In 2010 Sir Dave Brailsford was appointed the new General Manager and Performance Director of Team Sky. He was charged with developing the team so that a British rider could win the Tour de France in five years. Bradley Wiggins won the Tour just three years later!
Brailsford believes in a concept that he calls the “aggregation of marginal gains.” He says, “The whole principle came from the idea that if you broke down everything you could think of that goes into riding a bike, and then improved it by 1%, you will get a significant increase when you put them all together.” (Coach Fred Matheny focused on this concept in outlining a number of possible “rec rider” marginal gains in his eArticle Marginal Gains for Overall Performance Improvement.)
Brailsford and Team Sky optimized what you’d expect: the weekly training programs, the nutrition of the riders, the ergonomics of the bike seat, the weight of the tires, etc. They also optimized “other things that might seem on the periphery, like sleeping in the right position, having the same pillow when you are away and training in different places.
“Do you really know how to clean your hands? Without leaving the bits between your fingers? If you do things like that properly, you will get ill a little bit less.
“They’re tiny things but if you clump them together it makes a big difference.” (Slater, 2012)
Brailsford’s basic problem was how to take riders who were already very, very good and make them the best in the world. When a rider is that good, more and harder training will only yield a little improvement, which may not be enough to win consistently.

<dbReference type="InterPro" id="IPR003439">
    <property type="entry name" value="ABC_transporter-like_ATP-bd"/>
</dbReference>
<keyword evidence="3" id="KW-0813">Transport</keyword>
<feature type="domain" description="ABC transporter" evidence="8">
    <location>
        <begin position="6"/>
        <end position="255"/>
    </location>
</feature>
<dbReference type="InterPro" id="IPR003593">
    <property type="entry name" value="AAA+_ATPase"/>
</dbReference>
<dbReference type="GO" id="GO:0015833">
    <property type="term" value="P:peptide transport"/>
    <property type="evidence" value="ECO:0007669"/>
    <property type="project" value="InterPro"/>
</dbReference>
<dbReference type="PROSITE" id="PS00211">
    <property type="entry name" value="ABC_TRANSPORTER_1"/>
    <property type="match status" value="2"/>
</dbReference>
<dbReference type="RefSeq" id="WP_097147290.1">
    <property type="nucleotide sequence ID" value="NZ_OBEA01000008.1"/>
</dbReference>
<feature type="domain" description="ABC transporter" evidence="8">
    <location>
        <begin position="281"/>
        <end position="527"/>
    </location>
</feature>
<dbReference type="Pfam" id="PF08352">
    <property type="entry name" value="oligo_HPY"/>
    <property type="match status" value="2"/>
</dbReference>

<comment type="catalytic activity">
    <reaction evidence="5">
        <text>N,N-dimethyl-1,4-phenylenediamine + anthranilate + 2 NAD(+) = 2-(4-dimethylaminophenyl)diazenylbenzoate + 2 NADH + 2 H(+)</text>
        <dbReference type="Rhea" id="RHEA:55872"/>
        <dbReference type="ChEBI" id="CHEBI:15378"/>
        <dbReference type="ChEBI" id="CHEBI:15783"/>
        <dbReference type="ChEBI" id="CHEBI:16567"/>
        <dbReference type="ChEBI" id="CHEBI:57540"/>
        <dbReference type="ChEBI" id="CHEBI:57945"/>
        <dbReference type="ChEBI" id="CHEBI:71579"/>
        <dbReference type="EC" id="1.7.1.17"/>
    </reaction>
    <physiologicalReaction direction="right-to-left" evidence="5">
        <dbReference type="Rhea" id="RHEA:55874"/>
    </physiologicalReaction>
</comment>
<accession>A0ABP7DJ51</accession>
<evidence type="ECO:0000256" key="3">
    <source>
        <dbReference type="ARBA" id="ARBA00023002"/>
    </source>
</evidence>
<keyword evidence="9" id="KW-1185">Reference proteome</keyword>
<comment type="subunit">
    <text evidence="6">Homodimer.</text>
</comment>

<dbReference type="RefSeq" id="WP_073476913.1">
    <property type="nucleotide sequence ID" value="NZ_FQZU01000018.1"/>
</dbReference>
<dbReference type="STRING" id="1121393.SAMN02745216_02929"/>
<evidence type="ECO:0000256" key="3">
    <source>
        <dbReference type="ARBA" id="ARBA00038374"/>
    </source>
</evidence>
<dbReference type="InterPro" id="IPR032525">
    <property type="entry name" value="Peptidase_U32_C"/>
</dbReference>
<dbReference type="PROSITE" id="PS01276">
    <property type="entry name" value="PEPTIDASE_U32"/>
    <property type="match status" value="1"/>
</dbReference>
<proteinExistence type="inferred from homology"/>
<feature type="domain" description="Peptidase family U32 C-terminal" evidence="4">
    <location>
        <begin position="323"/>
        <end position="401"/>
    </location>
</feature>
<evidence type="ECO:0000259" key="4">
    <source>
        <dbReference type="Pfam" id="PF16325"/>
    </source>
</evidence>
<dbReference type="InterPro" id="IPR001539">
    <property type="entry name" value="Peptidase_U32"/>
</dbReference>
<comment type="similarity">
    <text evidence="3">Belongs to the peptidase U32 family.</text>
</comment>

So Brailsford looked at every aspect that goes into peak performance. And his methods proved to be wildly successful. He didn’t just produce Tour de France winners in 2012, 2013 and 2015 (ahead of schedule, and beyond his loftiest hopes), Team Britain won seven out of 10 track cycling gold medals at the London Olympics in 2012.
Real World Client Success at Paris-Brest-Paris
The aggregation of marginal gains is a powerful approach that I also use with my clients. The coaching problem is similar to Brailsford’s. My clients aren’t young athletes and have limited time available to prepare for events. Given these constraints, how can I guide them to achieve peak performances?
As I write this, five of my clients attempted Paris-Brest-Paris, the quadrennial 1200K (750-mile) event that must be completed in less than 90 hours, including all time off the bike (sleep breaks, too!).
All five were rookies, and all five finished!
The 2015 stats aren’t available yet, but at the last event in 2011, 16% of the Americans who started the event didn’t finish.
How did my riders all reach their goal? By preparing every aspect that contributes to success: training, nutrition, strategy and tactics, and most importantly, mental skills.
I’m working on my next eArticle right now that will feature tips from pros on training, nutrition, strategy and tactics, and mental preparation to help you become a stronger rider! It will include – but not focus on – marginal gains as among the more than 20 useful tips from the pros to help you do it. Look for the new eArticle within the next few weeks.
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